Last weekend it was so windy – apocalyptically stormy, you could say – that our tent at the farmers market was uprooted by gusts of wind that were not messing around. I wasn't there, but apparently despite being heavily weighted down and with four customers holding onto each corner, it quite literally blew down the block. Sam, from across town, was reporting trees falling on every block and traffic lights out across the city. The next morning on a walk with Oliver around Green Lake, we were met with that same biting wind and ended up retreating for a hot chocolate instead. 'Tis the season in Seattle: we all get a little giddy and ahead of ourselves when we spot the cherry blossoms and daffodils, and I always trick myself into thinking that with the start of daylight savings time, summer must be right around the corner. In truth, before we had Oliver, we'd often travel somewhere sunny for a little mood boost around this time of year. When I moved from California, many friends – other (empathetic) 'expats' now living in the Pacific Northwest – recommended this: if you know what's good for you, they'd all say, go find the sun in February or March, and we would follow that advice faaaaaithfully. But with a baby, this just isn't where our priorities are this year, and I've found myself relying on other antics like buying out of season strawberries, drinking white wine with dinner, buying a new pair of sandals that likely will not see the light of day for the next two months, and making big, colorful pots of feel good, springy soup. Let's not kid ourselves: Cherry blossoms or not, Seattle's no Palm Springs when it gets down to bathing in the sunlight. But if you step outside onto your little porch, smell the honeysuckle blooming, take notice of the longer, lighter days and think about how you simply can't wait to see your baby crawling around on the sand when it's warm enough to stroll down to the beach, it starts looking better in its own light.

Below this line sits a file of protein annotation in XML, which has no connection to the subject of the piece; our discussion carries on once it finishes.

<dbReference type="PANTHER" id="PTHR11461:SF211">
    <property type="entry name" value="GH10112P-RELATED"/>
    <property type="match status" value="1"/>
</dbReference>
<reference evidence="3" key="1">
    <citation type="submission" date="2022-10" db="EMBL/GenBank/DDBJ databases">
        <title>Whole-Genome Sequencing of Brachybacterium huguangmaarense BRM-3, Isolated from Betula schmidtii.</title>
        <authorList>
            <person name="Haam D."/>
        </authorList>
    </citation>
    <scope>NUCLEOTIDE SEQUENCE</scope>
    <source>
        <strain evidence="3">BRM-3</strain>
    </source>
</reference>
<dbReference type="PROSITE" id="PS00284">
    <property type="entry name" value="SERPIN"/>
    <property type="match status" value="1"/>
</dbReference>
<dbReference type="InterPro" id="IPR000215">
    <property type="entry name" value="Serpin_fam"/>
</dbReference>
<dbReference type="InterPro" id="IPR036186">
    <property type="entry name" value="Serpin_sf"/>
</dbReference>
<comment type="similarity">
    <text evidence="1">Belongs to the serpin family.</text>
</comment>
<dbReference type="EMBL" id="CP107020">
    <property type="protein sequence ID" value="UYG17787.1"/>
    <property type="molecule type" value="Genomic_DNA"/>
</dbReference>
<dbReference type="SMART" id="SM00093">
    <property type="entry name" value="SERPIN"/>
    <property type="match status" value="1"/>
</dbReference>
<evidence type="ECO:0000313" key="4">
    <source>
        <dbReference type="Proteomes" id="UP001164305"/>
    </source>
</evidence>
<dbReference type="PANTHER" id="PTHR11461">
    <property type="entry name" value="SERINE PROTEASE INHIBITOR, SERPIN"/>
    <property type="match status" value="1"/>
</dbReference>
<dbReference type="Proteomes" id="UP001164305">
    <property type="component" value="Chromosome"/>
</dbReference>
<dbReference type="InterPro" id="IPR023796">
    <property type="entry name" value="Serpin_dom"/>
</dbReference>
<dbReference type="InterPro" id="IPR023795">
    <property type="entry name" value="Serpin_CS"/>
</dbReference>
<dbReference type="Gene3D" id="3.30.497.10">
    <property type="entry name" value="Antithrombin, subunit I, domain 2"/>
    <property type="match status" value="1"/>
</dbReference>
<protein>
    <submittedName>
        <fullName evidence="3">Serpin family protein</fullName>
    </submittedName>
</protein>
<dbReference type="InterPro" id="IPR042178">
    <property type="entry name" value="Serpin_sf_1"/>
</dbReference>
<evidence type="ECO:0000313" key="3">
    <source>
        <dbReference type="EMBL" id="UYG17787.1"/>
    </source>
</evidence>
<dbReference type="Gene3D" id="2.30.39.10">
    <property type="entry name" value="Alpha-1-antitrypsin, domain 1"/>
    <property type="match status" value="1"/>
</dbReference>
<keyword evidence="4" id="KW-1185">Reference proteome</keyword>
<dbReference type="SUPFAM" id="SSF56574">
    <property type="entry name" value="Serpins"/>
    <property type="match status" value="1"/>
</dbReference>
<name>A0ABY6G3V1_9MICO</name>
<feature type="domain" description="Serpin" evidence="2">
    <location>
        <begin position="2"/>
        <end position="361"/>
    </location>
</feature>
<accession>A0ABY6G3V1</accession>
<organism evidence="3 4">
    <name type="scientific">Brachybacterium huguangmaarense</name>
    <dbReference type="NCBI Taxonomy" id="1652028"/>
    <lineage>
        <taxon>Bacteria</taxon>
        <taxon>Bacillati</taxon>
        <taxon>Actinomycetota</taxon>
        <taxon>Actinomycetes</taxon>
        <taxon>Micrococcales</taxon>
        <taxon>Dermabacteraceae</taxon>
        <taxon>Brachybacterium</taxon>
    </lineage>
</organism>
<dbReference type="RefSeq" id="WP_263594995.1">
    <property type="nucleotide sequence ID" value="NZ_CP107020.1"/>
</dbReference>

We returned home from San Francisco on New Years Eve just in time for dinner, and craving greens -- or anything other than baked goods and pizza (ohhhh San Francisco, how I love your bakeries. And citrus. And winter sunshine). Instead of driving straight home, we stopped at our co-op where I ran in for some arugula, an avocado, a bottle of Prosecco, and for the checkout guys to not-so-subtly mock the outlook of our New Years Eve: rousing party, eh? They looked to be in their mid-twenties and I figured I probably looked ancient to them, sad even. But really, there wasn't much sad (or rousing, to be fair) about our evening: putting Oliver to bed, opening up holiday cards and hanging them in the kitchen, and toasting the New Year with arugula, half a quesadilla and sparkling wine. It wasn't lavish. But it's what we both needed. (Or at least what we had to work with.) Since then, I've been more inspired to cook lots of "real" food versus all of the treats and appetizers and snacks the holidays always bring on. I made Julia Turshen's curried red lentils for the millionth time, a wintry whole grain salad with tuna and fennel, roasted potatoes, and this simple green minestrone that I've taken for lunch this week. Determined to fit as many seasonal vegetables into a bowl as humanly possible, I spooned a colorful pesto on top, as much for the reminder of warmer days to come as for the accent in the soup (and for the enjoyment later of slathering the leftover pesto on crusty bread).